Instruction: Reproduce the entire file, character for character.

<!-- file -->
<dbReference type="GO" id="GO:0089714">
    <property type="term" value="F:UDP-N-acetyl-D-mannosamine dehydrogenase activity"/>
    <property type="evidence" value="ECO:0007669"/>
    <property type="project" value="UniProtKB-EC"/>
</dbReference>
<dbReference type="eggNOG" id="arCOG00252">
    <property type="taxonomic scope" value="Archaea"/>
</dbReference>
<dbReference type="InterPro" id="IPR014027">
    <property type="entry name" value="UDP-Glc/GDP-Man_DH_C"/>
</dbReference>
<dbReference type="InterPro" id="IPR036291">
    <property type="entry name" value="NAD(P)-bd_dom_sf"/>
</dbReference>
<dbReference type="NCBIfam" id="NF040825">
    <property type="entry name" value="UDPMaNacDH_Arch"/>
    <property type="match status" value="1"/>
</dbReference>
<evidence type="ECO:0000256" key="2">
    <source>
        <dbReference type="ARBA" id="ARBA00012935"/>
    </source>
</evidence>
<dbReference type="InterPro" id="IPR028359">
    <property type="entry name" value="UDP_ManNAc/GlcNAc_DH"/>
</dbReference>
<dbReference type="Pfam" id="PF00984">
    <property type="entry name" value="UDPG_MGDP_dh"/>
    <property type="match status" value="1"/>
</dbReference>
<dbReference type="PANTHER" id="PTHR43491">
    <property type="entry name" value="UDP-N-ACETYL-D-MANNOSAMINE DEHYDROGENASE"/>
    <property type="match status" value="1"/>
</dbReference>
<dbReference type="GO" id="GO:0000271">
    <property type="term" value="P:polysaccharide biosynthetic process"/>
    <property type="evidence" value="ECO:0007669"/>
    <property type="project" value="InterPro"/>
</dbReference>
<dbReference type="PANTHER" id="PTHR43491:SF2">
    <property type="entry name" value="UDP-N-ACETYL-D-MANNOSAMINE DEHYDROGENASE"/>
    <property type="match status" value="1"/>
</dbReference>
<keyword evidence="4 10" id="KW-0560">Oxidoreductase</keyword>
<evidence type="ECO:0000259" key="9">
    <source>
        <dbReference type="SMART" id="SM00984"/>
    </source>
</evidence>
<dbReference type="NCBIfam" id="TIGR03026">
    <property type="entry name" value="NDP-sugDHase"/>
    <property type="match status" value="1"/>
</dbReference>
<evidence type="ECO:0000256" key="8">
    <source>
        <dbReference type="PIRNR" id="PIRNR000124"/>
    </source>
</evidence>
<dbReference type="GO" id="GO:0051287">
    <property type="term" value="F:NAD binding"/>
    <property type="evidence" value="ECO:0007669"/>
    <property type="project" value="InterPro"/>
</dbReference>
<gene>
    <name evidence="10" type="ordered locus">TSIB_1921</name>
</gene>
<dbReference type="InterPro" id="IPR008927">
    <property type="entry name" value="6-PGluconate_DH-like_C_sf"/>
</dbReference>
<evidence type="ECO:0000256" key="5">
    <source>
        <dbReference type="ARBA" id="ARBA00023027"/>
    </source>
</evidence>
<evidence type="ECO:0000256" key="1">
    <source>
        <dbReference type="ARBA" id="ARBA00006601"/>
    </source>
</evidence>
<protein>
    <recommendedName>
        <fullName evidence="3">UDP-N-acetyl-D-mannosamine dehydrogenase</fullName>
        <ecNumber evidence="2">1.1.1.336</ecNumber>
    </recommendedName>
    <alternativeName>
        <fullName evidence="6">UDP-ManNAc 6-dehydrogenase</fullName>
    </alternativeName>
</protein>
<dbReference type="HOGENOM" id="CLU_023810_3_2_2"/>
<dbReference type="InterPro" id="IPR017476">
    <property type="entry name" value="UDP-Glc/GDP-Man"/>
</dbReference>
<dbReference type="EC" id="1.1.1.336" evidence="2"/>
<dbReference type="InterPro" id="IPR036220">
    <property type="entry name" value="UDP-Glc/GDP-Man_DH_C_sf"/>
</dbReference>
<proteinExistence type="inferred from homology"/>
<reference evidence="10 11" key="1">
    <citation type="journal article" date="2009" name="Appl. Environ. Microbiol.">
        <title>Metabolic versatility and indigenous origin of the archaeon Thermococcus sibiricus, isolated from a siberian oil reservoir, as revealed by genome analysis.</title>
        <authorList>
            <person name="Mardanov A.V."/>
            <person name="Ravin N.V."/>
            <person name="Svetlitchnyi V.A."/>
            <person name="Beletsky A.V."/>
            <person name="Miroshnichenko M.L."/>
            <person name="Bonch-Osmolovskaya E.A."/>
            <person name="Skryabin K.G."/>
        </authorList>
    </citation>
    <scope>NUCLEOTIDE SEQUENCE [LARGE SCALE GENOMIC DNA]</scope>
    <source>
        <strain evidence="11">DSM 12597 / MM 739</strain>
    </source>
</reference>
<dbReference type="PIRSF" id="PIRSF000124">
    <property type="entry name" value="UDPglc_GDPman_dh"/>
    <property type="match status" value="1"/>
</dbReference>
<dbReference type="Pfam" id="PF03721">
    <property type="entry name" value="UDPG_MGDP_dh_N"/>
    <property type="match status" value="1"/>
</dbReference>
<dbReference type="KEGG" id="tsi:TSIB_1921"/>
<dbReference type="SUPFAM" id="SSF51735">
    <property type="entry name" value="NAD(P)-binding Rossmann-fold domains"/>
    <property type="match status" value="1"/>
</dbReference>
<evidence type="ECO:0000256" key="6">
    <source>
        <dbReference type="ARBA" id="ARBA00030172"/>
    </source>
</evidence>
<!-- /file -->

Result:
<dbReference type="GO" id="GO:0089714">
    <property type="term" value="F:UDP-N-acetyl-D-mannosamine dehydrogenase activity"/>
    <property type="evidence" value="ECO:0007669"/>
    <property type="project" value="UniProtKB-EC"/>
</dbReference>
<dbReference type="eggNOG" id="arCOG00252">
    <property type="taxonomic scope" value="Archaea"/>
</dbReference>
<dbReference type="InterPro" id="IPR014027">
    <property type="entry name" value="UDP-Glc/GDP-Man_DH_C"/>
</dbReference>
<dbReference type="InterPro" id="IPR036291">
    <property type="entry name" value="NAD(P)-bd_dom_sf"/>
</dbReference>
<dbReference type="NCBIfam" id="NF040825">
    <property type="entry name" value="UDPMaNacDH_Arch"/>
    <property type="match status" value="1"/>
</dbReference>
<evidence type="ECO:0000256" key="2">
    <source>
        <dbReference type="ARBA" id="ARBA00012935"/>
    </source>
</evidence>
<dbReference type="InterPro" id="IPR028359">
    <property type="entry name" value="UDP_ManNAc/GlcNAc_DH"/>
</dbReference>
<dbReference type="Pfam" id="PF00984">
    <property type="entry name" value="UDPG_MGDP_dh"/>
    <property type="match status" value="1"/>
</dbReference>
<dbReference type="PANTHER" id="PTHR43491">
    <property type="entry name" value="UDP-N-ACETYL-D-MANNOSAMINE DEHYDROGENASE"/>
    <property type="match status" value="1"/>
</dbReference>
<dbReference type="GO" id="GO:0000271">
    <property type="term" value="P:polysaccharide biosynthetic process"/>
    <property type="evidence" value="ECO:0007669"/>
    <property type="project" value="InterPro"/>
</dbReference>
<dbReference type="PANTHER" id="PTHR43491:SF2">
    <property type="entry name" value="UDP-N-ACETYL-D-MANNOSAMINE DEHYDROGENASE"/>
    <property type="match status" value="1"/>
</dbReference>
<keyword evidence="4 10" id="KW-0560">Oxidoreductase</keyword>
<evidence type="ECO:0000259" key="9">
    <source>
        <dbReference type="SMART" id="SM00984"/>
    </source>
</evidence>
<dbReference type="NCBIfam" id="TIGR03026">
    <property type="entry name" value="NDP-sugDHase"/>
    <property type="match status" value="1"/>
</dbReference>
<evidence type="ECO:0000256" key="8">
    <source>
        <dbReference type="PIRNR" id="PIRNR000124"/>
    </source>
</evidence>
<dbReference type="GO" id="GO:0051287">
    <property type="term" value="F:NAD binding"/>
    <property type="evidence" value="ECO:0007669"/>
    <property type="project" value="InterPro"/>
</dbReference>
<gene>
    <name evidence="10" type="ordered locus">TSIB_1921</name>
</gene>
<dbReference type="InterPro" id="IPR008927">
    <property type="entry name" value="6-PGluconate_DH-like_C_sf"/>
</dbReference>
<evidence type="ECO:0000256" key="5">
    <source>
        <dbReference type="ARBA" id="ARBA00023027"/>
    </source>
</evidence>
<evidence type="ECO:0000256" key="1">
    <source>
        <dbReference type="ARBA" id="ARBA00006601"/>
    </source>
</evidence>
<protein>
    <recommendedName>
        <fullName evidence="3">UDP-N-acetyl-D-mannosamine dehydrogenase</fullName>
        <ecNumber evidence="2">1.1.1.336</ecNumber>
    </recommendedName>
    <alternativeName>
        <fullName evidence="6">UDP-ManNAc 6-dehydrogenase</fullName>
    </alternativeName>
</protein>
<dbReference type="HOGENOM" id="CLU_023810_3_2_2"/>
<dbReference type="InterPro" id="IPR017476">
    <property type="entry name" value="UDP-Glc/GDP-Man"/>
</dbReference>
<dbReference type="EC" id="1.1.1.336" evidence="2"/>
<dbReference type="InterPro" id="IPR036220">
    <property type="entry name" value="UDP-Glc/GDP-Man_DH_C_sf"/>
</dbReference>
<proteinExistence type="inferred from homology"/>
<reference evidence="10 11" key="1">
    <citation type="journal article" date="2009" name="Appl. Environ. Microbiol.">
        <title>Metabolic versatility and indigenous origin of the archaeon Thermococcus sibiricus, isolated from a siberian oil reservoir, as revealed by genome analysis.</title>
        <authorList>
            <person name="Mardanov A.V."/>
            <person name="Ravin N.V."/>
            <person name="Svetlitchnyi V.A."/>
            <person name="Beletsky A.V."/>
            <person name="Miroshnichenko M.L."/>
            <person name="Bonch-Osmolovskaya E.A."/>
            <person name="Skryabin K.G."/>
        </authorList>
    </citation>
    <scope>NUCLEOTIDE SEQUENCE [LARGE SCALE GENOMIC DNA]</scope>
    <source>
        <strain evidence="11">DSM 12597 / MM 739</strain>
    </source>
</reference>
<dbReference type="PIRSF" id="PIRSF000124">
    <property type="entry name" value="UDPglc_GDPman_dh"/>
    <property type="match status" value="1"/>
</dbReference>
<dbReference type="Pfam" id="PF03721">
    <property type="entry name" value="UDPG_MGDP_dh_N"/>
    <property type="match status" value="1"/>
</dbReference>
<dbReference type="KEGG" id="tsi:TSIB_1921"/>
<dbReference type="SUPFAM" id="SSF51735">
    <property type="entry name" value="NAD(P)-binding Rossmann-fold domains"/>
    <property type="match status" value="1"/>
</dbReference>
<evidence type="ECO:0000256" key="6">
    <source>
        <dbReference type="ARBA" id="ARBA00030172"/>
    </source>
</evidence>